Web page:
Node JS Logo
Lately I'm working on some scripting for scanning SOA Projects for several queries. Some more in line of my script to scan JCA files. I found that ANT is very helpfull in selecting the particular files to process. Also in another script I found it very usefull to use JavaScript with in ANT.

In my JCA scan example, and my other scripts, at some points I need to read and interpret the found xml document to get the information from it in ANT and save it to a file. For that I used XSL to transform the particular document to be able to address the particular elements as properties in ANT.

In my latest fiddlings I need to gather all the references of elements from a large base xsd in XSDs, WSDLs, BPELs, XSLTs and composite.xml. I found quickly that transforming a wsdl or xsd using XSLT hard, if not near to impossible. For instance, I needed to get all the type attributes referencing an element or type within the target namespace of the referenced base xsd. And although mostly the same namespace prefix is used, I can't rely on that. So in the end I used a few JavaScript functions to parse the document as  a string.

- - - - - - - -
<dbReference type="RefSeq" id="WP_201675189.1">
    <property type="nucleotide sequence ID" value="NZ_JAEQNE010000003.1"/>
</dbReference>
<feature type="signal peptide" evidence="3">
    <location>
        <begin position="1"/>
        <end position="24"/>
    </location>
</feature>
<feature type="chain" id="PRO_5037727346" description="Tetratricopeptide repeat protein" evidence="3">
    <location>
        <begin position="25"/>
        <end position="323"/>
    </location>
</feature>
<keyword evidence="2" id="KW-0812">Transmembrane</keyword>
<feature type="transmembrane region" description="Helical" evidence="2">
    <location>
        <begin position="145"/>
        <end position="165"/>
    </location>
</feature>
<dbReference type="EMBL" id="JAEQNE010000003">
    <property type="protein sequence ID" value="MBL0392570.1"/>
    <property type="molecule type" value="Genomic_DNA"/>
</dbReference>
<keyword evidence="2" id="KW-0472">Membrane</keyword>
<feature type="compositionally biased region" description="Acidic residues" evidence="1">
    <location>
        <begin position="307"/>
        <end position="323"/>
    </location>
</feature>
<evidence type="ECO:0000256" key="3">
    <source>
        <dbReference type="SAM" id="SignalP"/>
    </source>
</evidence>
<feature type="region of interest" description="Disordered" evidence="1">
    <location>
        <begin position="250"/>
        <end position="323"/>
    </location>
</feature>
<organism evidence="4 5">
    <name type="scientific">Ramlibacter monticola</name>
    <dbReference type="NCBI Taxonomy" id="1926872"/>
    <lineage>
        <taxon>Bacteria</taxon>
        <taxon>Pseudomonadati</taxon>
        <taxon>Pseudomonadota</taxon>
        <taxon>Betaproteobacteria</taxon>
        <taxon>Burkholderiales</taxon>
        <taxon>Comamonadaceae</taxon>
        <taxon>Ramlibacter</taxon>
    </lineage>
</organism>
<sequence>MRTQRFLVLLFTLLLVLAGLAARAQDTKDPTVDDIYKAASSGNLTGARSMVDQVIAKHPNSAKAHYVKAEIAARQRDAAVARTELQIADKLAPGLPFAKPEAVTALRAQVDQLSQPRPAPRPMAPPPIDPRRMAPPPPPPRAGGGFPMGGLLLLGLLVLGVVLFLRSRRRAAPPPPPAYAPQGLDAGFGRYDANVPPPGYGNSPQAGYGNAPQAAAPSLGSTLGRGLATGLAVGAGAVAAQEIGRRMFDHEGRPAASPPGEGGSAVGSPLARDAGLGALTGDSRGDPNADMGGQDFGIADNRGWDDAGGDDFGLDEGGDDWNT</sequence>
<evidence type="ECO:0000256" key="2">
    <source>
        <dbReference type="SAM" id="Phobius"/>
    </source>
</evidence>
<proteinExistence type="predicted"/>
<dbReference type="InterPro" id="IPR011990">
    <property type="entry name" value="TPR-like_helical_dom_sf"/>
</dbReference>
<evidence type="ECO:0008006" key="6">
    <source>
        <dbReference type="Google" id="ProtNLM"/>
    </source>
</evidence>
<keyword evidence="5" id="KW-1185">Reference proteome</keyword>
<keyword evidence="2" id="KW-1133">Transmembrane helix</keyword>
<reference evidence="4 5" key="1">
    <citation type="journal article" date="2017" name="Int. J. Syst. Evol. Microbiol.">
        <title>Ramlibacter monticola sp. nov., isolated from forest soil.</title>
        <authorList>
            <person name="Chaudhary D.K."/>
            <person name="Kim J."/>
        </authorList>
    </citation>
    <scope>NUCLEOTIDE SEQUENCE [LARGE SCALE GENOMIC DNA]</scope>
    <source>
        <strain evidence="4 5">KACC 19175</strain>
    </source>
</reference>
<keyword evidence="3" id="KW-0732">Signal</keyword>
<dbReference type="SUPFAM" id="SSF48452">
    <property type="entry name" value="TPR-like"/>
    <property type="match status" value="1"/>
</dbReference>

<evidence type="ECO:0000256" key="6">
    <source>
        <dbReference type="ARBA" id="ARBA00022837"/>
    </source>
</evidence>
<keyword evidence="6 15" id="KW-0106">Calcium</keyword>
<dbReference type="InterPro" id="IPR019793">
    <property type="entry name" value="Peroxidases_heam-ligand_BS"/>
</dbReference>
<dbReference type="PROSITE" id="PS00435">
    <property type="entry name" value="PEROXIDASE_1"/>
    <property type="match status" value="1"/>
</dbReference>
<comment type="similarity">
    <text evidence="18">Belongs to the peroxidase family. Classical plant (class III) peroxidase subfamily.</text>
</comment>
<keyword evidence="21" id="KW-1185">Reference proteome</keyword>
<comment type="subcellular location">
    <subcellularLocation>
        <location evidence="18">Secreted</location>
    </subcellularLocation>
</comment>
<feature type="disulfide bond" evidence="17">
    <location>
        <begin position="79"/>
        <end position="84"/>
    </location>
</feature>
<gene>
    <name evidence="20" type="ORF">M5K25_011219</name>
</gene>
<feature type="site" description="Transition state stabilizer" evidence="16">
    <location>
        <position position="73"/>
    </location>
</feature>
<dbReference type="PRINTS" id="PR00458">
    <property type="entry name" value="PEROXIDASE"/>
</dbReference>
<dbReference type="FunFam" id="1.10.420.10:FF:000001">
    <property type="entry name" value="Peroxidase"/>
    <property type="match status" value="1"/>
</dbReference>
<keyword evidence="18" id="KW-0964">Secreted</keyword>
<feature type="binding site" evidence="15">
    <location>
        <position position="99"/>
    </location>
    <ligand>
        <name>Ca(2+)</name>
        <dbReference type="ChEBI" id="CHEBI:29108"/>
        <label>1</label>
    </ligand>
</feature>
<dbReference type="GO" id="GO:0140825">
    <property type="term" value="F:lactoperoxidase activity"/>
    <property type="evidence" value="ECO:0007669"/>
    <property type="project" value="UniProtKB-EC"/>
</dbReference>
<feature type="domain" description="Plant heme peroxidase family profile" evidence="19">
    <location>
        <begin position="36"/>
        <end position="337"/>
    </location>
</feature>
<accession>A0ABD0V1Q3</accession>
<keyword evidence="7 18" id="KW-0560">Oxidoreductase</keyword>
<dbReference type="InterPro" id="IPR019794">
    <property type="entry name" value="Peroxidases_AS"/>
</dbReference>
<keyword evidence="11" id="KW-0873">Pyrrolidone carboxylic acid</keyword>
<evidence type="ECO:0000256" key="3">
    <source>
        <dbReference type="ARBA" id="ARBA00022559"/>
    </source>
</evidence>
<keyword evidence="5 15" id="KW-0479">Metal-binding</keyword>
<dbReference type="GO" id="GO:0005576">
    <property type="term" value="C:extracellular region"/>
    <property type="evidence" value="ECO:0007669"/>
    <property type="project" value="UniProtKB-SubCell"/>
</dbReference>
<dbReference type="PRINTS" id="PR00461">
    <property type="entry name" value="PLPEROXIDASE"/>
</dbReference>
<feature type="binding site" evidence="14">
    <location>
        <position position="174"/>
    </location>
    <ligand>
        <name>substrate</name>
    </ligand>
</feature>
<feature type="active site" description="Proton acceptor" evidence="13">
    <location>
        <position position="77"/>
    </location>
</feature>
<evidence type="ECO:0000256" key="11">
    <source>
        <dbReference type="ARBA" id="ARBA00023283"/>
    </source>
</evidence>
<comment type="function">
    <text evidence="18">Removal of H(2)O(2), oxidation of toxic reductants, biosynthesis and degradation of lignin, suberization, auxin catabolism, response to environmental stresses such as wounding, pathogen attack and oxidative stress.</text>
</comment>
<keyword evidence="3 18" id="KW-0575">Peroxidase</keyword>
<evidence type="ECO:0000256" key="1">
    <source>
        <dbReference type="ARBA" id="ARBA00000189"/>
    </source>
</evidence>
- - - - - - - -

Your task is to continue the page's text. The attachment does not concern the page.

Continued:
Now, at this point I wanted to get all the named xsd:complexTypes, and then I found it fun to try that into a node js script. You might be surprised, but I haven't done this before, although I did some JavaScript once in a while. I might have done some demo node js try-outs, but don't count those.

So I came up with this script:
const fs = require('fs');
var myArgs = process.argv.slice(2);
const xsdFile=myArgs[0];
const complexTypeFile = myArgs[1];
const complexTypeStartTag="<xsd:complexType"
// Log arguments
console.log('myArgs: ', myArgs);
console.log('xsd: ', xsdFile);
// Exctract an attribute value from an element
function getAttributeValue(element, attributeName){
   var attribute =""
   var attributePos=element.indexOf(attributeName);
   if (attributePos>-1){
     attribute = element.substring(attributePos);
     var enclosingChar=attribute.substring(0,1);
   return attribute;
// Create complexType Output file.
fs.writeFile(complexTypeFile,'ComplexType\n', function(err){
    if(err) throw err;
// Read and process the xsdFile
fs.readFile(xsdFile, 'utf8', function(err, contents){
  var posStartComplexType = contents.indexOf(complexTypeStartTag);
  while  (posStartComplexType > -1){
   // Abstract complexType declaration
   var posEndComplexType= contents.indexOf(">", posStartComplexType);